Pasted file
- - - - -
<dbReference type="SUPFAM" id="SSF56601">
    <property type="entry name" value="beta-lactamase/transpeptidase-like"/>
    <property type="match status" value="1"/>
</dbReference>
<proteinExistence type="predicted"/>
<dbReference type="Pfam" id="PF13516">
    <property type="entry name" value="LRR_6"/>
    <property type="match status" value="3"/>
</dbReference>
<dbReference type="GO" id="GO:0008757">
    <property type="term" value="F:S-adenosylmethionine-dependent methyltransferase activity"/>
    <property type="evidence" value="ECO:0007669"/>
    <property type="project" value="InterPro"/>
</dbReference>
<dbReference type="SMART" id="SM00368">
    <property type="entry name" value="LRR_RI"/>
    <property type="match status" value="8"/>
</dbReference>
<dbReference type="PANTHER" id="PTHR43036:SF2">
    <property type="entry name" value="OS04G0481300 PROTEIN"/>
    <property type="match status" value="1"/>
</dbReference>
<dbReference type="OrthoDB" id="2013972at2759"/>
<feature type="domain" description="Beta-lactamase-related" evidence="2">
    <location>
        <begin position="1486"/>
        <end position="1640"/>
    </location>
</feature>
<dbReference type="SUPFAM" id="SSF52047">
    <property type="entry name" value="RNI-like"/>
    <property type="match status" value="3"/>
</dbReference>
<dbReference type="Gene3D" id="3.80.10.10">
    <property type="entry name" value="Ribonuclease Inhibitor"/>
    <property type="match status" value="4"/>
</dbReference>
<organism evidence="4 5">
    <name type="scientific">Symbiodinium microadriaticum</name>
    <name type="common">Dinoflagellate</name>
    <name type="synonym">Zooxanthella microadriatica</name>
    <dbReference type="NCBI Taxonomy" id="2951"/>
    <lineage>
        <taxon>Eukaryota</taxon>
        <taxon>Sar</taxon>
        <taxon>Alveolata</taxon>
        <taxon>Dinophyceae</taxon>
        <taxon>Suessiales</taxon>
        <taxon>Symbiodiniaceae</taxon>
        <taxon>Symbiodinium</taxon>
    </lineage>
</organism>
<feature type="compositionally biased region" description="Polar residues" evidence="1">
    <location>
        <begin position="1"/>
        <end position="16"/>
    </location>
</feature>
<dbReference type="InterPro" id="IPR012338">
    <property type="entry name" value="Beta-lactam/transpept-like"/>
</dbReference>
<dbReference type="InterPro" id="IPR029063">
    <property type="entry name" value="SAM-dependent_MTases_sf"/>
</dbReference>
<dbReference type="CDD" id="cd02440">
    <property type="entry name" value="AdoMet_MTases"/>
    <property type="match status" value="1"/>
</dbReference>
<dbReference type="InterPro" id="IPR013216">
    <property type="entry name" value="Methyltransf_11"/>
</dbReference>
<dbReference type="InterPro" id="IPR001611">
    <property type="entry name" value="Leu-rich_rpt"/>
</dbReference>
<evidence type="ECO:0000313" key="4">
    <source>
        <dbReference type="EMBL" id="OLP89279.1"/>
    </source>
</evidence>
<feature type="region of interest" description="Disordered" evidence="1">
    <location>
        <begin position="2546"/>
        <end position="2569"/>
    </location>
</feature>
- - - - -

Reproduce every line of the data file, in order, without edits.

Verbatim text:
<dbReference type="SUPFAM" id="SSF56601">
    <property type="entry name" value="beta-lactamase/transpeptidase-like"/>
    <property type="match status" value="1"/>
</dbReference>
<proteinExistence type="predicted"/>
<dbReference type="Pfam" id="PF13516">
    <property type="entry name" value="LRR_6"/>
    <property type="match status" value="3"/>
</dbReference>
<dbReference type="GO" id="GO:0008757">
    <property type="term" value="F:S-adenosylmethionine-dependent methyltransferase activity"/>
    <property type="evidence" value="ECO:0007669"/>
    <property type="project" value="InterPro"/>
</dbReference>
<dbReference type="SMART" id="SM00368">
    <property type="entry name" value="LRR_RI"/>
    <property type="match status" value="8"/>
</dbReference>
<dbReference type="PANTHER" id="PTHR43036:SF2">
    <property type="entry name" value="OS04G0481300 PROTEIN"/>
    <property type="match status" value="1"/>
</dbReference>
<dbReference type="OrthoDB" id="2013972at2759"/>
<feature type="domain" description="Beta-lactamase-related" evidence="2">
    <location>
        <begin position="1486"/>
        <end position="1640"/>
    </location>
</feature>
<dbReference type="SUPFAM" id="SSF52047">
    <property type="entry name" value="RNI-like"/>
    <property type="match status" value="3"/>
</dbReference>
<dbReference type="Gene3D" id="3.80.10.10">
    <property type="entry name" value="Ribonuclease Inhibitor"/>
    <property type="match status" value="4"/>
</dbReference>
<organism evidence="4 5">
    <name type="scientific">Symbiodinium microadriaticum</name>
    <name type="common">Dinoflagellate</name>
    <name type="synonym">Zooxanthella microadriatica</name>
    <dbReference type="NCBI Taxonomy" id="2951"/>
    <lineage>
        <taxon>Eukaryota</taxon>
        <taxon>Sar</taxon>
        <taxon>Alveolata</taxon>
        <taxon>Dinophyceae</taxon>
        <taxon>Suessiales</taxon>
        <taxon>Symbiodiniaceae</taxon>
        <taxon>Symbiodinium</taxon>
    </lineage>
</organism>
<feature type="compositionally biased region" description="Polar residues" evidence="1">
    <location>
        <begin position="1"/>
        <end position="16"/>
    </location>
</feature>
<dbReference type="InterPro" id="IPR012338">
    <property type="entry name" value="Beta-lactam/transpept-like"/>
</dbReference>
<dbReference type="InterPro" id="IPR029063">
    <property type="entry name" value="SAM-dependent_MTases_sf"/>
</dbReference>
<dbReference type="CDD" id="cd02440">
    <property type="entry name" value="AdoMet_MTases"/>
    <property type="match status" value="1"/>
</dbReference>
<dbReference type="InterPro" id="IPR013216">
    <property type="entry name" value="Methyltransf_11"/>
</dbReference>
<dbReference type="InterPro" id="IPR001611">
    <property type="entry name" value="Leu-rich_rpt"/>
</dbReference>
<evidence type="ECO:0000313" key="4">
    <source>
        <dbReference type="EMBL" id="OLP89279.1"/>
    </source>
</evidence>
<feature type="region of interest" description="Disordered" evidence="1">
    <location>
        <begin position="2546"/>
        <end position="2569"/>
    </location>
</feature>